We have become pretty dependent on computers, and technology in particular, to the point where if the power goes off, we don’t know what to do. Losing power can be extremely unnerving, especially if you are doing something extremely important, something you can’t really do without lights or power. Engineers are working on creating glowing plants which would produce their own light in order to replace the functionality of various electrical devices, and for now, they are doing a really good job.
A group of engineers from the Massachusetts Institute of Technology (MIT), with lead author and scholar Seon-Yeong Kwak, made an important breakthrough while trying to find a way to create light from plants. Their research allowed them to create a watercress plant that produced a dim light for about four hours after they etched specialized nanoparticles into the leaves.
“The vision is to make a plant that will function as a desk lamp- a lamp that you don’t have to plug in. The light is ultimately powered by the energy metabolism of the plant itself,” Michael Strano, the Carbon P. Dubbs Professor of Chemical Engineering at MIT and the senior author of the study said in a statement.
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At first the engineers managed to make glowing plants to illuminate for only 45 minutes, but now that time has been improved to 3.5 hours. Researchers said that a 10 cm watercress seedling can get to about one-thousandth of the amount of light needed to read. However, they believe that one day they will be able to boost the light emitted and the duration, if they optimize the concentration.
“Our target is to perform one treatment when the plant is a seedling or a mature plant, and have it last for the lifetime of the plant,” Strano explained. “Our work very seriously opens up the doorway to streetlamps that are nothing but treated trees, and to indirect lighting around homes.”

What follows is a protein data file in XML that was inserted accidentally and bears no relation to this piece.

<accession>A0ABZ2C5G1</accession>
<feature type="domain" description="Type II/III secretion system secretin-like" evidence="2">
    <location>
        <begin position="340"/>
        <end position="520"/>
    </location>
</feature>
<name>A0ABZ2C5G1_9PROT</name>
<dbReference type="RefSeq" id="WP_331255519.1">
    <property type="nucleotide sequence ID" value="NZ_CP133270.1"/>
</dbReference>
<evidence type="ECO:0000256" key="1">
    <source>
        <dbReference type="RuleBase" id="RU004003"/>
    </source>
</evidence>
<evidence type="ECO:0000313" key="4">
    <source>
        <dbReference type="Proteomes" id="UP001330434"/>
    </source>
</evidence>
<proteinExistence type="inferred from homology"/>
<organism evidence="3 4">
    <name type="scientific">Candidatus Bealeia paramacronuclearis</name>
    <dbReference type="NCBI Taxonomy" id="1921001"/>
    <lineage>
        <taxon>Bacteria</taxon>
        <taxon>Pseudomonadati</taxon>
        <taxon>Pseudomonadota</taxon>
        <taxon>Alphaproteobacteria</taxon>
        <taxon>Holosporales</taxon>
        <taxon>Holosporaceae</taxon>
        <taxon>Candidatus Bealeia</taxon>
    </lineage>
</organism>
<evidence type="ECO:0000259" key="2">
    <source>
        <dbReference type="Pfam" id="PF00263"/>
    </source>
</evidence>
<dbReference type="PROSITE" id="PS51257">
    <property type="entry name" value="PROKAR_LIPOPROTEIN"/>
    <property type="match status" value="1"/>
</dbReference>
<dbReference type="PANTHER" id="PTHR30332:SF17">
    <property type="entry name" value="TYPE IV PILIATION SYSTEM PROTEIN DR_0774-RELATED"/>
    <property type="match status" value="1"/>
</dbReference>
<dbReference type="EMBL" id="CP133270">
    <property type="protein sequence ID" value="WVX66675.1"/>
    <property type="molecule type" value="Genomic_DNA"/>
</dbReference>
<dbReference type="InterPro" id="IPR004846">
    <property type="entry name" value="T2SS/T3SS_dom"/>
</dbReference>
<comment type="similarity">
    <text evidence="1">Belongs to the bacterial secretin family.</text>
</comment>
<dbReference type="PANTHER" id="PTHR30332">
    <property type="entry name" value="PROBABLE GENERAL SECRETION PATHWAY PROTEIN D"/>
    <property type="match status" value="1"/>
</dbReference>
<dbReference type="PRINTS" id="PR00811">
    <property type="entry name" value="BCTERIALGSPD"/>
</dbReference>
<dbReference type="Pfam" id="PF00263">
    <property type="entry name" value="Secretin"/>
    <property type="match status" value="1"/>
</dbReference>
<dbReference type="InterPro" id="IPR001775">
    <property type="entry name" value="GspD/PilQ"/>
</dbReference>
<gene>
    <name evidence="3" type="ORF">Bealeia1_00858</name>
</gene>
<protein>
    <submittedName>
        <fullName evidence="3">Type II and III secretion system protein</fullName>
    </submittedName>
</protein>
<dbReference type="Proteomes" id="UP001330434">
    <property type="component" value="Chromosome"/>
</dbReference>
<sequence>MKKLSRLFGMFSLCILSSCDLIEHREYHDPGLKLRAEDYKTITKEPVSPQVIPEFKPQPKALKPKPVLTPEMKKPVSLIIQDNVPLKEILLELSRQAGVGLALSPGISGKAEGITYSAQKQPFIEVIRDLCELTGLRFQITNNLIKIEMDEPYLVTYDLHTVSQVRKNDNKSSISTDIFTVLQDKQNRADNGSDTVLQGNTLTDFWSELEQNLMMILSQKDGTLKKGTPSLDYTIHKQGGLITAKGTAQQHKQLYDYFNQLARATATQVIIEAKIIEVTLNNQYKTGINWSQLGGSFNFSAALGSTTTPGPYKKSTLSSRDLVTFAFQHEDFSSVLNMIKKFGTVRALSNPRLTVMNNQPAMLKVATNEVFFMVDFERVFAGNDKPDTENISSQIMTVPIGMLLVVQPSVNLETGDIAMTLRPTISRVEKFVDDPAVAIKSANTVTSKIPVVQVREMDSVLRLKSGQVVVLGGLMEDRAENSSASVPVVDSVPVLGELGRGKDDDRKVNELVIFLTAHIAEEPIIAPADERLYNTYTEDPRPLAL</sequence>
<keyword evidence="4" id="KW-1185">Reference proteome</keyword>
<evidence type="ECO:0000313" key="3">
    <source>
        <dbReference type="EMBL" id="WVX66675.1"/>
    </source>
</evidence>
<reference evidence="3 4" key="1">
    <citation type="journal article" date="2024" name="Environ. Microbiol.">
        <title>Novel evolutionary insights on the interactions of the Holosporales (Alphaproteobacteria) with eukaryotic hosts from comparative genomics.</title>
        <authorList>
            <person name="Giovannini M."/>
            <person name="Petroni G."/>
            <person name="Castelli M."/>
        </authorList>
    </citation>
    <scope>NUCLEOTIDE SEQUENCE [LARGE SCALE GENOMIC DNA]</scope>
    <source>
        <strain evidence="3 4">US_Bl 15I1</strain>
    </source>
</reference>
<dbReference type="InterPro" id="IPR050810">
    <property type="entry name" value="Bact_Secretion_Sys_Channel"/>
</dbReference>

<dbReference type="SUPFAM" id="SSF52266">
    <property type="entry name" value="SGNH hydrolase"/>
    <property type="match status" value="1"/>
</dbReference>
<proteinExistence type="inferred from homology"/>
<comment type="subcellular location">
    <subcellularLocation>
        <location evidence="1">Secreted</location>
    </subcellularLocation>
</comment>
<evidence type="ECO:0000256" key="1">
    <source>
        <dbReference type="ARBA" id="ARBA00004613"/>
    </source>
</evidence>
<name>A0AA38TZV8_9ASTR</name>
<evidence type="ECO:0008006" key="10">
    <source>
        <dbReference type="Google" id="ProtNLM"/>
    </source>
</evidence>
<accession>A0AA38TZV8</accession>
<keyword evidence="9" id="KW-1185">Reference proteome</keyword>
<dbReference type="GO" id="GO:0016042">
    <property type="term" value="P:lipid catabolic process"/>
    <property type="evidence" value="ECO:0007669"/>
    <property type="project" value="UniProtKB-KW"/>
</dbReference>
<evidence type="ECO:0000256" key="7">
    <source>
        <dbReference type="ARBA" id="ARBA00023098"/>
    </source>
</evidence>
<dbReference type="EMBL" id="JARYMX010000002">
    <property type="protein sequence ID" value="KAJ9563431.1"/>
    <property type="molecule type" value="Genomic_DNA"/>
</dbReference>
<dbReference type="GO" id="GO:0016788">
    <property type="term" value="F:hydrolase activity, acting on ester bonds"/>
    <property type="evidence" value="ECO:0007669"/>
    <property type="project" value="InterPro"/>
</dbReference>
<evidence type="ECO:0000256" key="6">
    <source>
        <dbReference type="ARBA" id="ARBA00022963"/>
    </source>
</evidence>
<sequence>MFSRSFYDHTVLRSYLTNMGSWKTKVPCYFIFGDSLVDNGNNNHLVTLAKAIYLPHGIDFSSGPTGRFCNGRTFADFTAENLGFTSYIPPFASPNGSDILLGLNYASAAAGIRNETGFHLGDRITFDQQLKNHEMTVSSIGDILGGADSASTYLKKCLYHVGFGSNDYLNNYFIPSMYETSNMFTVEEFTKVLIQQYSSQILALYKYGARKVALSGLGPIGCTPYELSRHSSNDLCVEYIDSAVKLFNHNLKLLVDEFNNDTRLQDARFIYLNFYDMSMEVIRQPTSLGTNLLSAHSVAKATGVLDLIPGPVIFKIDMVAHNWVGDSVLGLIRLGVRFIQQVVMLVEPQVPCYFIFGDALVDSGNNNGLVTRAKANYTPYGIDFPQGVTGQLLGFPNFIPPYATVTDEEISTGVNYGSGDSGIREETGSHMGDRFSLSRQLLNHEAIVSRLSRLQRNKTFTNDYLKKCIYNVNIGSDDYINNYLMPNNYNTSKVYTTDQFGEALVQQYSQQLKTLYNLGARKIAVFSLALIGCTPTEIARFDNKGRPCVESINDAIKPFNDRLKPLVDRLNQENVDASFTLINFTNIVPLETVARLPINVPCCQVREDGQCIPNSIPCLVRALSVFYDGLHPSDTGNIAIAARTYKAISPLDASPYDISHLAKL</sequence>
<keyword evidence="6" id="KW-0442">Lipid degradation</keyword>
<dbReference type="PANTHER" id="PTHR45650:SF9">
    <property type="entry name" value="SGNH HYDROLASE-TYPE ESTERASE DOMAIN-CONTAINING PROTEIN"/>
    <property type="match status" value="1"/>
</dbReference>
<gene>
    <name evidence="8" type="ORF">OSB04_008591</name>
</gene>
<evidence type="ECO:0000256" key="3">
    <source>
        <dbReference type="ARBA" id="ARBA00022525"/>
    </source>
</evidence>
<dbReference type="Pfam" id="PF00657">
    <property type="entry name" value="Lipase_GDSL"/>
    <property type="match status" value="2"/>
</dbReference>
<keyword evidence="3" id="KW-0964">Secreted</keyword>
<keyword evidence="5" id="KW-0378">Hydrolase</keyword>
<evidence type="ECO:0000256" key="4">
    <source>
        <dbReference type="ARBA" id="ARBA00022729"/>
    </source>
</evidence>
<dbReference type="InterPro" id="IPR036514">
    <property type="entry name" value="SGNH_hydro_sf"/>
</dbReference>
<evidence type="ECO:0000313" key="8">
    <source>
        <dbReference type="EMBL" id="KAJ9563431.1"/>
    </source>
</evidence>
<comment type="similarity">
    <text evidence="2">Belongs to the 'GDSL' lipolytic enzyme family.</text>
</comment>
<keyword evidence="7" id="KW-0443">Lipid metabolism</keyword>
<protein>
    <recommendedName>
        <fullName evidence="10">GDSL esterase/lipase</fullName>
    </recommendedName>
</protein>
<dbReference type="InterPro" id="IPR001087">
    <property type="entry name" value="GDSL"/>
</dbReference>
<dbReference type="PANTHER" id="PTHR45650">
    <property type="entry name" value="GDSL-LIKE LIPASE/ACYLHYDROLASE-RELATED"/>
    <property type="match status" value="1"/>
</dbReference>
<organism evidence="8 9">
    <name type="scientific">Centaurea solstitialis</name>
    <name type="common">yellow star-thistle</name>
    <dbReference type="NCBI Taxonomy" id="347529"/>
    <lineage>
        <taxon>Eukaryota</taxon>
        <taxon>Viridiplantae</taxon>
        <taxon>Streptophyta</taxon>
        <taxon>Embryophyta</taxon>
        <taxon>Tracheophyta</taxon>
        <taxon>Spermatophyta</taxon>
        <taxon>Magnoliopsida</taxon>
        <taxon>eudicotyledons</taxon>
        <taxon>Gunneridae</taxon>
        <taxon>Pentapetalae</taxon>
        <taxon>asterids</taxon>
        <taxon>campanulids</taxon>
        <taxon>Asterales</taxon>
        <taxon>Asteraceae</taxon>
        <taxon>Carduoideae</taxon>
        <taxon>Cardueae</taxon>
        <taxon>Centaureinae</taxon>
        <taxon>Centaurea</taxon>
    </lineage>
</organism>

The study reveals that the team of engineers used luciferase, the enzyme which provides fireflies with their glow, in order to make glowing plants.
“Luciferase acts on a molecule called luciferin, causing it to emit light. Another molecule called co-enzyme A helps the process along by removing a reaction byproduct that can inhibit luciferase activity,” the study said.
Strano added that it is the right time to discover a source of light through plant nanobionics as lighting accounts for about 20 percent of worldwide energy consumption. He added that these “plants can self-repair, they have their own energy and that they are already adapted to the outdoor environment.”
Researchers believe that they might be able to make trees and other plants into sources of light, by possibly painting or spraying the nanoparticles onto the leaves one day. The plants that they used their technology on are arugula, kale, spinach, and watercress so far. However, the research should work on all the types of plants that surround us.